Manoel de Barros — Birds for a Demolition

It is not normal, the Pantanal. The Pantanal is a region in the northeastern corner of Brazil near Paraguay that is the largest wetlands in the world. 80% 0f the 54,000 square miles of the region are submerged during the rainy season. The water can rise between 2 to 5 meters during this time. However, the Pantanal is a place of dramatic difference that alternates between dry and wet, so there is very little in the environment that one can get used to and consider stable and normal. What is normal in the Pantanal is that it is never predictable. It cannot be cornered by any rational system of thought.

So it is in such a place that Manoel de Barros has made his home for 50 years. Born in 1916, he left briefly earlier in his life to pursue a career in the city as a lawyer, but he returned in 1960 to his family’s ranch. As one might expect, the natural world abounds in Manoel de Barros’s work. The natural world is teeming with absurdity. The requisite wonder of such a place as the Pantanal is captured in many of the poems. Yet there is also an innocence and naivete that one can see in one of my favorite poems in the book.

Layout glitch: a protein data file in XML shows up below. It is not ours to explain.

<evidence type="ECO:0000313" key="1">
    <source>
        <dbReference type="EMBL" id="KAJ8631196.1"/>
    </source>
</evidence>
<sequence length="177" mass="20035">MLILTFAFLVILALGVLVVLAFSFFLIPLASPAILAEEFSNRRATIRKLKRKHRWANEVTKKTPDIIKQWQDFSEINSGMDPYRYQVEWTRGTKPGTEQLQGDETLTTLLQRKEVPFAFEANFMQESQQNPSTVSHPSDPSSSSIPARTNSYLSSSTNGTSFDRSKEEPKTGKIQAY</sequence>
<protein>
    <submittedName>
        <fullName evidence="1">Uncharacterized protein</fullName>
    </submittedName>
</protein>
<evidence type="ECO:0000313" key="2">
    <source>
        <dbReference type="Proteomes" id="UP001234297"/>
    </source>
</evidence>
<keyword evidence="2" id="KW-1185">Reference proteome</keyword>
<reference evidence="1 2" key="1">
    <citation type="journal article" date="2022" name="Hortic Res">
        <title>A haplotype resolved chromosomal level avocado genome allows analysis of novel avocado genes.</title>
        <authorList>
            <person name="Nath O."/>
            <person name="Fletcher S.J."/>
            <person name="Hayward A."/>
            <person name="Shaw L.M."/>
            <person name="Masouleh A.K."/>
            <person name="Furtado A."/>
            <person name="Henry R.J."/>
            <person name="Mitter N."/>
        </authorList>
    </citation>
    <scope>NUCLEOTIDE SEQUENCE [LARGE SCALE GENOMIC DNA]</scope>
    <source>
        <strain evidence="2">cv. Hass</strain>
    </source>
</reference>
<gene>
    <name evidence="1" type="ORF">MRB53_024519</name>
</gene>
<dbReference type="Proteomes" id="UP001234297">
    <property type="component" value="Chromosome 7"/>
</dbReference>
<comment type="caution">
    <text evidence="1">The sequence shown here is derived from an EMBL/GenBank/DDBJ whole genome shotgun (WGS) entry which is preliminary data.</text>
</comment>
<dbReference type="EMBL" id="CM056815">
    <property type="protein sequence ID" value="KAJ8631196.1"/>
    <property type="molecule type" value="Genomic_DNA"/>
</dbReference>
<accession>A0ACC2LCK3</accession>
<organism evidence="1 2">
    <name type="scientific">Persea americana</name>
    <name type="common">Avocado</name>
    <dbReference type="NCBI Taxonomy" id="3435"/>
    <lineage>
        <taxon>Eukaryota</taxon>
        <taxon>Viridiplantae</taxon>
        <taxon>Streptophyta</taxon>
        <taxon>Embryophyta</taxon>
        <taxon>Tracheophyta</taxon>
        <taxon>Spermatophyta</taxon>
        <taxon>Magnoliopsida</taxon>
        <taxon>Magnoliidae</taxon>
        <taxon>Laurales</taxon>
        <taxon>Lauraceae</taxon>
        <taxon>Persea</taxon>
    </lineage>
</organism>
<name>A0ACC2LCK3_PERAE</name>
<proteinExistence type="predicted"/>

Small World

My world is small, Lord.
There is a river and a few trees.
The back of our house faces the water.
Ants trim the edge of Grandmother’s rose beds.
In the backyard, there is a boy
and his wondrous tin cans.
His eye exaggerates the blue.
Everything from this place has a pact
            with birds.
Here if the horizon reddens a little,
            the beetles think it’s a fire.
Where the river starts a fish,
                        river me a thing
River me a frog
River me a tree.
In the evenings, an old man plays his flute